HARTFORD, Conn. – Gunman Remington may be sued for selling the rifle used to kill 20 children and six educators at Sandy Hook Elementary School in 2012, ruled Thursday in the Connecticut Supreme Court.
Gun control advocates have presented the judgment as a possible roadmap for victims of other large-scale shootings to circumvent a long-criticized federal law that protects gun makers from liability. in most cases when their products are used for criminal purposes. Proponents of gun rights denounced the decision as judicial activism and over-reach.
In a four-on-three decision, the judges reinstated a lawsuit for wrongful death against Remington and overturned the decision of a lower court judge, who declared that the entire prosecution was barred The majority stated that although most of the prosecution's claims were blocked by federal law, Remington could still be prosecuted for alleged unlawful marketing under the Connecticut Act.
"The regulation of advertising that threatens the health, safety and morals of the public has long been considered an essential exercise of state police powers," wrote Judge Richard Palmer, stating that he did not believe that Congress was considering total immunity against firearms. -makers.
Several prosecutions for massacres in other states have been dismissed because of federal law.
Complainants in Connecticut include a survivor and relatives of nine people killed in the massacre. They argue that the Bushmaster AR-15 style rifle used by the Newtown shooter Adam Lanza is too dangerous for the public and Remington has glorified his weapon by marketing it to young people, including people suffering from mental illness.
Remington, based in Madison, North Carolina, denied the wrongdoing and had previously insisted it could not be prosecuted because of the 2005 law, called the Lawful Trade in Arms Protection Act. A spokesman for Remington said Thursday that the company had made no comment on the court's ruling.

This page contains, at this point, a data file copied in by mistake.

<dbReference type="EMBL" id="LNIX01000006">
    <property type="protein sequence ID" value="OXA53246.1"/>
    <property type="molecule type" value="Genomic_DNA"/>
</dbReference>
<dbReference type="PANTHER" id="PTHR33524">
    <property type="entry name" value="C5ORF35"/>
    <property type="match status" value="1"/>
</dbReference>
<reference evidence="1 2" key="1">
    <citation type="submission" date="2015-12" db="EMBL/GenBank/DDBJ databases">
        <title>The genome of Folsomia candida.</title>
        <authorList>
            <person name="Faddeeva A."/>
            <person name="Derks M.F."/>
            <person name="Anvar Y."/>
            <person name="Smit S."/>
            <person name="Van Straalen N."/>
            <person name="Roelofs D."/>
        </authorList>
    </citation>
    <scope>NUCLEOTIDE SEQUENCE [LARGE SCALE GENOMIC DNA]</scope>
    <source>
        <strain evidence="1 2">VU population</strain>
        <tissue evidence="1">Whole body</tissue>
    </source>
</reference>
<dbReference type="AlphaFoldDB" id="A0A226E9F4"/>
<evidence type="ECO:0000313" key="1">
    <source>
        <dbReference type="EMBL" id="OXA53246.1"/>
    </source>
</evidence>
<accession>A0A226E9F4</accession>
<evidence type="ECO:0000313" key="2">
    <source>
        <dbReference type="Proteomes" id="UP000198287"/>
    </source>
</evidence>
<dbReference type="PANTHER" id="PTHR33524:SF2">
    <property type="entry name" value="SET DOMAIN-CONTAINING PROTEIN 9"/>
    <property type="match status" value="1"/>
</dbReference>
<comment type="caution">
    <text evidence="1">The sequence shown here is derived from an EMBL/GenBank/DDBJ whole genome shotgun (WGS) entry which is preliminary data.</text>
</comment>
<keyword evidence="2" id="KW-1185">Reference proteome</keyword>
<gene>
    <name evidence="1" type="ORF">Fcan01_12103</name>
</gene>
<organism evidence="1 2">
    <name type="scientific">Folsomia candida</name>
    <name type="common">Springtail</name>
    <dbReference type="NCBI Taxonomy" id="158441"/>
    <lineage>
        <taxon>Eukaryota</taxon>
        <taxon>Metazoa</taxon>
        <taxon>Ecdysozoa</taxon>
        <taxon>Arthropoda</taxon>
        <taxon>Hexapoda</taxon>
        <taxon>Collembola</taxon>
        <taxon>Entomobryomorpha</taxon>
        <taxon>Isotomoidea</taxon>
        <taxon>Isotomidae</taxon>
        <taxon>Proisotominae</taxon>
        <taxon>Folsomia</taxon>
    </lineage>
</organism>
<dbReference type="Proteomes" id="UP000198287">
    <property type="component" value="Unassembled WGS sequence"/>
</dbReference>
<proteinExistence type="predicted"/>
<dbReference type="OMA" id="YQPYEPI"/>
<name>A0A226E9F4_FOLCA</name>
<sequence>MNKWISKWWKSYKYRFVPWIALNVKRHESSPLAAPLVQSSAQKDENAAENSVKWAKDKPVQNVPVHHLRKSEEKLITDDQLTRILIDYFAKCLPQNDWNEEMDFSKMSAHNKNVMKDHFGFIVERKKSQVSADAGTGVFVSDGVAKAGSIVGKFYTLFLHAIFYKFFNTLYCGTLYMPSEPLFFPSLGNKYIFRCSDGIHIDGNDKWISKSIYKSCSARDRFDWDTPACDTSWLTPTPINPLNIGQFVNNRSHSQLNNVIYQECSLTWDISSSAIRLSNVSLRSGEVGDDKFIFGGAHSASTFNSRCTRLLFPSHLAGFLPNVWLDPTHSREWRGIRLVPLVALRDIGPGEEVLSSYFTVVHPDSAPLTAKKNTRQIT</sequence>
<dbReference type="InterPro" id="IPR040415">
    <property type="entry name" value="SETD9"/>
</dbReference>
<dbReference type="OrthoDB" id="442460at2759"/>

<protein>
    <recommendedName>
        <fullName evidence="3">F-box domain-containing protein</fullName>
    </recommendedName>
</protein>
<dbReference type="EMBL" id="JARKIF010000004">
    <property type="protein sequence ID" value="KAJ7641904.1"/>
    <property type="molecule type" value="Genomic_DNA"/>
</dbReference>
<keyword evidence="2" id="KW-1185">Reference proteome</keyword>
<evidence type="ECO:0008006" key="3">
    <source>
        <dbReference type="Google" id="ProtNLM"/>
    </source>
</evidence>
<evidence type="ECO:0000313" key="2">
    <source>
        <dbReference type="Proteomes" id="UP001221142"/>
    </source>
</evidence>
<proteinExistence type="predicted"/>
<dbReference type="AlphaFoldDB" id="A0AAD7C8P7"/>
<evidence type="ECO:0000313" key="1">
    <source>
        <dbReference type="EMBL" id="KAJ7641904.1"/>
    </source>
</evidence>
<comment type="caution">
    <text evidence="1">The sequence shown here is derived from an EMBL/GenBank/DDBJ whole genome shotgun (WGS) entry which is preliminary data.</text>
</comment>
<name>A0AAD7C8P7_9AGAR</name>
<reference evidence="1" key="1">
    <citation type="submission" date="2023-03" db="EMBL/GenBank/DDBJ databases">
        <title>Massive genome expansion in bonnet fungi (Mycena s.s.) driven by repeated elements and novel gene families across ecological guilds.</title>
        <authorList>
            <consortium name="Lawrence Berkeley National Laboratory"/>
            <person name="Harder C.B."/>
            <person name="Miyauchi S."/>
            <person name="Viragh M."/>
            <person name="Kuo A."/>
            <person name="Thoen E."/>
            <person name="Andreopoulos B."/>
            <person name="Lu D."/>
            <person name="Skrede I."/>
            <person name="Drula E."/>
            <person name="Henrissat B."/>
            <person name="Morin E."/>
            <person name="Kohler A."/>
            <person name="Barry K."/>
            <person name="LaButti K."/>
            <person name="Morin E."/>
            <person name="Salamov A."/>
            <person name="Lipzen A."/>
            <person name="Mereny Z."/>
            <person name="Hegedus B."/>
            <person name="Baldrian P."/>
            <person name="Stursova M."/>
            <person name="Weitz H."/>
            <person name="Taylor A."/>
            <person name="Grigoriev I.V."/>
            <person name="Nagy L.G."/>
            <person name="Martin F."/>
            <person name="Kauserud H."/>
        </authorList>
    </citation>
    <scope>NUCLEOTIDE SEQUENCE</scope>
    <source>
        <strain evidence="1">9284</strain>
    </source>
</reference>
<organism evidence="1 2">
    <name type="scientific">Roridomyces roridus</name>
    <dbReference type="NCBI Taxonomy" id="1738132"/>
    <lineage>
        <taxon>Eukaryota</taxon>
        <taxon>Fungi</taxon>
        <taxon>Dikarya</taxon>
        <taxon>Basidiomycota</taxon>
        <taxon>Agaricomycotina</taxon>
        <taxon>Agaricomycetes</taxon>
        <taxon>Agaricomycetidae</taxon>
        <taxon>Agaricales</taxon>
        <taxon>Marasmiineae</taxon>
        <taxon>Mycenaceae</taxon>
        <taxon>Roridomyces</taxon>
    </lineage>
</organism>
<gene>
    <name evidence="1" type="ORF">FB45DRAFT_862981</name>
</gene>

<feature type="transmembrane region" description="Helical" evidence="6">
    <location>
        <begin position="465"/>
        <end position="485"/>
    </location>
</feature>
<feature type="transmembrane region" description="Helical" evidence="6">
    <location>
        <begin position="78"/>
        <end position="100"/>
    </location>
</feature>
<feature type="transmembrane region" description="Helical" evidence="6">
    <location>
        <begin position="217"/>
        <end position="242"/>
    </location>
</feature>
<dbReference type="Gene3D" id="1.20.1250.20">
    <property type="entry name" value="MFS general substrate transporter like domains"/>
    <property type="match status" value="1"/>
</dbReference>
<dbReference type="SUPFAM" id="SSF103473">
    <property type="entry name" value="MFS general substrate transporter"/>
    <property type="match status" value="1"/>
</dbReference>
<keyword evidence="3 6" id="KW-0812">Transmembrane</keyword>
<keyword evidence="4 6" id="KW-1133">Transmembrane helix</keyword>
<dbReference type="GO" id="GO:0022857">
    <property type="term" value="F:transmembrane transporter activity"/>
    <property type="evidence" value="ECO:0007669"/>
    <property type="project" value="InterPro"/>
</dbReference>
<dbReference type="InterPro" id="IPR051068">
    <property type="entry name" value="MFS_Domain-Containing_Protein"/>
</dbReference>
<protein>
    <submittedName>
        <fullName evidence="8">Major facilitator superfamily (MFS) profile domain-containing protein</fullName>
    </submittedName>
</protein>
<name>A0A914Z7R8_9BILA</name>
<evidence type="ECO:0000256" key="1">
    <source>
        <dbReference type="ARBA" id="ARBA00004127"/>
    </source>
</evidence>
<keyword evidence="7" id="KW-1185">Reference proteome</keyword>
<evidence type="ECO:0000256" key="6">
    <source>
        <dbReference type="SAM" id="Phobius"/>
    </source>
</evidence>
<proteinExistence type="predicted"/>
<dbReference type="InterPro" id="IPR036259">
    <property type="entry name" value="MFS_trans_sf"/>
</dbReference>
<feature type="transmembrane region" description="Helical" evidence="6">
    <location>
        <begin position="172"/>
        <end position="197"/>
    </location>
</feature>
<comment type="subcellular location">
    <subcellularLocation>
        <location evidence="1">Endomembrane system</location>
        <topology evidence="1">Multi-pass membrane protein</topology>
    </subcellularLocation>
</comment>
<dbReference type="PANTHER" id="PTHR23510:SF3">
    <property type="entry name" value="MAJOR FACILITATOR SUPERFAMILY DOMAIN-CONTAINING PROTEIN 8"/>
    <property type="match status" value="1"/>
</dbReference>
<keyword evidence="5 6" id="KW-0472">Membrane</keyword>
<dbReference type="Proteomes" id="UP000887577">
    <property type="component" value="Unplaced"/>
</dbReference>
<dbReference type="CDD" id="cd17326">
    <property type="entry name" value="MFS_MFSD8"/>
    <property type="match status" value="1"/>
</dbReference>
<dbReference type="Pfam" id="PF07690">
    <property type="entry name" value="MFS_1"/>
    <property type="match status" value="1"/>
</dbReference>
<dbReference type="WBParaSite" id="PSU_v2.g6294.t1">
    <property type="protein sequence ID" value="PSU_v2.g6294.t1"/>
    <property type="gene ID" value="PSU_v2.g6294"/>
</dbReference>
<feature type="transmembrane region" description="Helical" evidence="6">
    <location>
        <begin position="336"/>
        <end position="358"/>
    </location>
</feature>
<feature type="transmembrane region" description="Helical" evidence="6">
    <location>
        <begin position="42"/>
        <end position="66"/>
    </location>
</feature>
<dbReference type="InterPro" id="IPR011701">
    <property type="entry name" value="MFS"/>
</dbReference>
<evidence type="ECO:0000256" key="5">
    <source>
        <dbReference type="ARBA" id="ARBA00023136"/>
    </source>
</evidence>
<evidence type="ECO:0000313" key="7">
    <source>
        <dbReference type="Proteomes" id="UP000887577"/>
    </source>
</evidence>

"We have no timetable for comments on the subject," spokesman Eric Suarez said in an email to The Associated Press.
Remington's lawyer, James Vogts, cited the 2005 federal law and has already stated that the Bushmaster rifle is a legal firearm used by millions of people for hunting, self-defense and target shooting. .
Lanza, 20, has pioneered the Newtown Locked School on December 14, 2012 and has killed 20 freshmen and six educators with a Bushmaster XM15-E2S rifle, similar to an ARM. 15. Previously, he had shot his mother in Newtown, their home, and committed suicide when the police arrived at school.
The Connecticut Children's Advocate said that Lanza's serious and deteriorating mental health problems, his concern for violence and his access to his mother's legal weapons "were a recipe for mass murder."
Nicole Hockley, whose 6-year-old son Dylan, died as a result of the shooting, said Thursday that the main focus of the lawsuit was to prevent Remington and other gun makers from targeting their advertisements on young men in difficulty.
"We have always said that our case is about inconsiderate sales and marketing to troubled youth," Hockley said. "We wanted our day in court. This is a step forward in preventing manufacturers like Remington from continuing to target those at risk. "
A gun industry group, the National Shooting Sports Foundation, which is located in Newtown, said the Supreme Court's decision was an "overly broad interpretation" of an exception to the law 2005.